ROSS Jackie 1964-67

Chicago soul diva Jackie Ross was born in St. Louis, January 1946; the daughter of husband-and-wife preachers, she made her performing debut on her parents' radio gospel show at the age of three. Following her father's 1954 death, the family relocated to the Windy City; there the legendary Sam Cooke, a friend of her mother, recruited Ross for his SAR label, where she issued her debut single "Hard Times," in 1962. Following a stint singing with Syl Johnson's band, she signed to Chess Records, making her label bow with 1964's "Selfish One". The single fell just shy of the Billboard pop Top Ten, and Ross soon issued a follow-up "I've Got the Skill," as well as an album, Full Bloom. The superb "Take Me for a Little While" followed in 1965; unbeknownst to Ross, however, the same song had been recently recorded by New York singer Evie Sands as well, and although Sands' version for Blue Cat actually came first, Chess' marketing muscle nevertheless ensured that their label's rendition proved more successful. Ross' disgust with the situation, combined with the negligible royalties she received from "Selfish One," soon prompted her to exit Chess, and in 1967 she landed at Brunswick; two years later, she moved to Jerry Butler's Fountain Productions, but failed to recapture her earlier commercial success.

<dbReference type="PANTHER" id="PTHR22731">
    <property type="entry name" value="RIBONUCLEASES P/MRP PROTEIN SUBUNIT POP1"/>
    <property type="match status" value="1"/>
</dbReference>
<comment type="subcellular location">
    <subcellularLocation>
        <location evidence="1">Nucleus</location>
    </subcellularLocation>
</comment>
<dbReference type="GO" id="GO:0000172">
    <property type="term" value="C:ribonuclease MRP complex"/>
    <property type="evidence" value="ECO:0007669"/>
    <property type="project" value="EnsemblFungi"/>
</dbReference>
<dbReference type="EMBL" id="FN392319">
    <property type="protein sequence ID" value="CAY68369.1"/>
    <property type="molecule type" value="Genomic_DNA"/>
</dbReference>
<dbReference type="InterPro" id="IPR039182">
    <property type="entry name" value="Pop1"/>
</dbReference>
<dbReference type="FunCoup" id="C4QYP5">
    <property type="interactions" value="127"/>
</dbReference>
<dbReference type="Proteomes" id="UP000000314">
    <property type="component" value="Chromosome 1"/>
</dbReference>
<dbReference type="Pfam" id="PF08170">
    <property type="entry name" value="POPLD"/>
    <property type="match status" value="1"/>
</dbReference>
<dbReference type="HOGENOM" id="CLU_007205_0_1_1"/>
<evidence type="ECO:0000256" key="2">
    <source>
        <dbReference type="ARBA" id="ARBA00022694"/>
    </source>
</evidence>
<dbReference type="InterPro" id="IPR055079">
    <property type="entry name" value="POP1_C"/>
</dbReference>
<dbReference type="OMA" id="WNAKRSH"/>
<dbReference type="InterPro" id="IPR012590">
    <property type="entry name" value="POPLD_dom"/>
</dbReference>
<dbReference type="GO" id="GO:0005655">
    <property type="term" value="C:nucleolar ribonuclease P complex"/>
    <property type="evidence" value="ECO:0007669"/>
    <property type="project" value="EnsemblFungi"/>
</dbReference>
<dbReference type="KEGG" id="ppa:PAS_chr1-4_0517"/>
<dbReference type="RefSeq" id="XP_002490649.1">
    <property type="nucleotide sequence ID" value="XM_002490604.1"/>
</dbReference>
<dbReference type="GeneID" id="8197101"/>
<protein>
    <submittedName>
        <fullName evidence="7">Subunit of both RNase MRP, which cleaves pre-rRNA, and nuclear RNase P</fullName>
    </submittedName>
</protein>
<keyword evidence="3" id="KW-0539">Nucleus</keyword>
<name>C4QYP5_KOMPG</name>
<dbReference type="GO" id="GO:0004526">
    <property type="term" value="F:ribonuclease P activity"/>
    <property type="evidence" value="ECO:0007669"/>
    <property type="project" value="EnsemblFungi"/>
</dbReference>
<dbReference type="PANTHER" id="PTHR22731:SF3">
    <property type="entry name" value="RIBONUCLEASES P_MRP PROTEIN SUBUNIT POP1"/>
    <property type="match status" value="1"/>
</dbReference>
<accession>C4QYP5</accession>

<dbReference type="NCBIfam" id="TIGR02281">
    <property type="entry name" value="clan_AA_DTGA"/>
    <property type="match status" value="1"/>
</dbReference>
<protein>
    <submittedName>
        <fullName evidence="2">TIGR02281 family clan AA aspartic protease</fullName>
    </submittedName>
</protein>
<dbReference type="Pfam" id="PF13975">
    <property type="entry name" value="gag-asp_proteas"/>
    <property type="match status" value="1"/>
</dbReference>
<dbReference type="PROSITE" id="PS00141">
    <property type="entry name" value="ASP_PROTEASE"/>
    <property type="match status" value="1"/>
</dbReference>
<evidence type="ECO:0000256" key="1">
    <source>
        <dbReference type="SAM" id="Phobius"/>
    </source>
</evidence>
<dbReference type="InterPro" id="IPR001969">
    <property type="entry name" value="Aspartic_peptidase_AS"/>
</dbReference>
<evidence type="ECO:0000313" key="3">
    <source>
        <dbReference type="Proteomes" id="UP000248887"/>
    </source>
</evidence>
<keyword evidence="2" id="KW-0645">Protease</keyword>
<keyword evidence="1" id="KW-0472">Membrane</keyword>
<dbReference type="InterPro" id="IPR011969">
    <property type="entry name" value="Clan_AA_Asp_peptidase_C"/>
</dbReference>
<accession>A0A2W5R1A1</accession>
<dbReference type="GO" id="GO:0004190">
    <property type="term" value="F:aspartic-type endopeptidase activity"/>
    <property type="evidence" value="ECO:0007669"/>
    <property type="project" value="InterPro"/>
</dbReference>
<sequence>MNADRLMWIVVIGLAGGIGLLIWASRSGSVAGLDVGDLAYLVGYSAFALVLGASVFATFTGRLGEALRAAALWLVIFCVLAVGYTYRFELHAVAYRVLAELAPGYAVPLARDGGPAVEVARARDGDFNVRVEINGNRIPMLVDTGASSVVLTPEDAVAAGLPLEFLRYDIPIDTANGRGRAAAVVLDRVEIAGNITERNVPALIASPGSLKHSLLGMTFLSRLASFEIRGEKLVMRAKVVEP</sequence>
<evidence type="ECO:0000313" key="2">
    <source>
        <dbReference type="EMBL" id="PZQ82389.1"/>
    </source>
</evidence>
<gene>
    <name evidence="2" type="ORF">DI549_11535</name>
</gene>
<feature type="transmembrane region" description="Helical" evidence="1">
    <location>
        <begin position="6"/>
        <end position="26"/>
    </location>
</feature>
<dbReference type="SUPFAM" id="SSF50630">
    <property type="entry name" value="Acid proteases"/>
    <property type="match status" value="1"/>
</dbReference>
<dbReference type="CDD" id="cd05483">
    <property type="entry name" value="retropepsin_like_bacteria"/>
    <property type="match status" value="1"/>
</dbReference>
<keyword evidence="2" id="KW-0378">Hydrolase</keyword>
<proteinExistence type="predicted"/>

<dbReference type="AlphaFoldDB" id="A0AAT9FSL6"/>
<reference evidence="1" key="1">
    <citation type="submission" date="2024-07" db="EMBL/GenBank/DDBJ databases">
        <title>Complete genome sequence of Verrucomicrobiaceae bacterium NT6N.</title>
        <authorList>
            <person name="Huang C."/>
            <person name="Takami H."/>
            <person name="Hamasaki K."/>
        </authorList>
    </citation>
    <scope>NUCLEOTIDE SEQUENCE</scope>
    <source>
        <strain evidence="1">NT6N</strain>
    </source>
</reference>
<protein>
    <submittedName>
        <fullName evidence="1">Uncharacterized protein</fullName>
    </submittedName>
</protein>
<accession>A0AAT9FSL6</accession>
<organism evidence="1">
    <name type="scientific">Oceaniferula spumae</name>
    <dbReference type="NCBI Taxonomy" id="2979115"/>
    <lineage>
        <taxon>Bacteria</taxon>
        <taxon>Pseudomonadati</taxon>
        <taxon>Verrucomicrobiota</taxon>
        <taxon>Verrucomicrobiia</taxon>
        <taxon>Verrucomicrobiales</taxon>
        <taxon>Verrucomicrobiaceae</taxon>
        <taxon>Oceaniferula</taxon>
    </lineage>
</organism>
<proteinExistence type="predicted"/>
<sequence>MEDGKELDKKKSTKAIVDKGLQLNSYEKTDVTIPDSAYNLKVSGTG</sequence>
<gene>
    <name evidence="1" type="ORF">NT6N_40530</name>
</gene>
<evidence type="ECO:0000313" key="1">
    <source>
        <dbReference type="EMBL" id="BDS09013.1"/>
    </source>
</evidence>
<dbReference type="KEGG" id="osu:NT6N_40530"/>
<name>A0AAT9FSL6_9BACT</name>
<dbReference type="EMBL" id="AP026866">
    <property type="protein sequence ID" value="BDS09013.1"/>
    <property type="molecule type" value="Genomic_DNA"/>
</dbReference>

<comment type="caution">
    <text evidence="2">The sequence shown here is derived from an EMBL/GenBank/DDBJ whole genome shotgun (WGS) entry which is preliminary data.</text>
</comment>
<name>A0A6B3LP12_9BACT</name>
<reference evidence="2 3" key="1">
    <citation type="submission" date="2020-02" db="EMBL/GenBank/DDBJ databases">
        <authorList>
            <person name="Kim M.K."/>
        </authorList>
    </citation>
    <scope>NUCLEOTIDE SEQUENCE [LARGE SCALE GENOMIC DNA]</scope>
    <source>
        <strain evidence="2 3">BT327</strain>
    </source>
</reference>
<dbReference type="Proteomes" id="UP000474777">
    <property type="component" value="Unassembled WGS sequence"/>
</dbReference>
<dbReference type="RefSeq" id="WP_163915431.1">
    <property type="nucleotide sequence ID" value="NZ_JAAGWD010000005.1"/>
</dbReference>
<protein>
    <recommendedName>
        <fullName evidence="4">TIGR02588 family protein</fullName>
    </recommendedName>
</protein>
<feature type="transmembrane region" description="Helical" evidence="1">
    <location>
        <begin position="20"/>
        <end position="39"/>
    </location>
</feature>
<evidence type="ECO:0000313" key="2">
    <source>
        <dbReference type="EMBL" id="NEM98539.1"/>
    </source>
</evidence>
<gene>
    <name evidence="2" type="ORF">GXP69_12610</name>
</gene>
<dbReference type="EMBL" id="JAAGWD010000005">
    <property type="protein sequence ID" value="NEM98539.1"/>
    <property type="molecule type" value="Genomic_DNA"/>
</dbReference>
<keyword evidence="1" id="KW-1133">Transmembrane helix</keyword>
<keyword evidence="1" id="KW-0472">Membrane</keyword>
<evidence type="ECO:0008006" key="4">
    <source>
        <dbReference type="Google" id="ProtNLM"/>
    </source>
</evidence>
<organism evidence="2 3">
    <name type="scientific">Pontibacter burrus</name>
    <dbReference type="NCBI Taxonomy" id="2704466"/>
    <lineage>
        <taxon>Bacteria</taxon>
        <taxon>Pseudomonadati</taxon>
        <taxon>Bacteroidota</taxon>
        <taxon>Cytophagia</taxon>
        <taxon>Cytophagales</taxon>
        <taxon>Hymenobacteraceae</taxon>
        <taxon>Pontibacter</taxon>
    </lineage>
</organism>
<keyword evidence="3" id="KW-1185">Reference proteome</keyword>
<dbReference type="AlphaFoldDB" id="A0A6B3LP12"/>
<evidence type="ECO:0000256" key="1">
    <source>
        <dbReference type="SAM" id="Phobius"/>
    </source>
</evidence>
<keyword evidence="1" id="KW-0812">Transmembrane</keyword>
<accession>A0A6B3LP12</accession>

The poignant "Selfish One," with its creative understated arrangement and sincere vocals, didn't stop climbing the pop chart. The follow-up "I Got the Skill" was just as compelling but failed to chart with the authority of its predecessor. "Skill" had a brassy sound, and the horns exploded on the break. Jackie's rendition of "I Had a Talk With My Man" rivals labelmate Mitty Collier's renowned version. She does two standards, "Misty" and "Summertime" in her gospel-tinged voice.
You'll find all these tracks and more on the Full Bloom lp...


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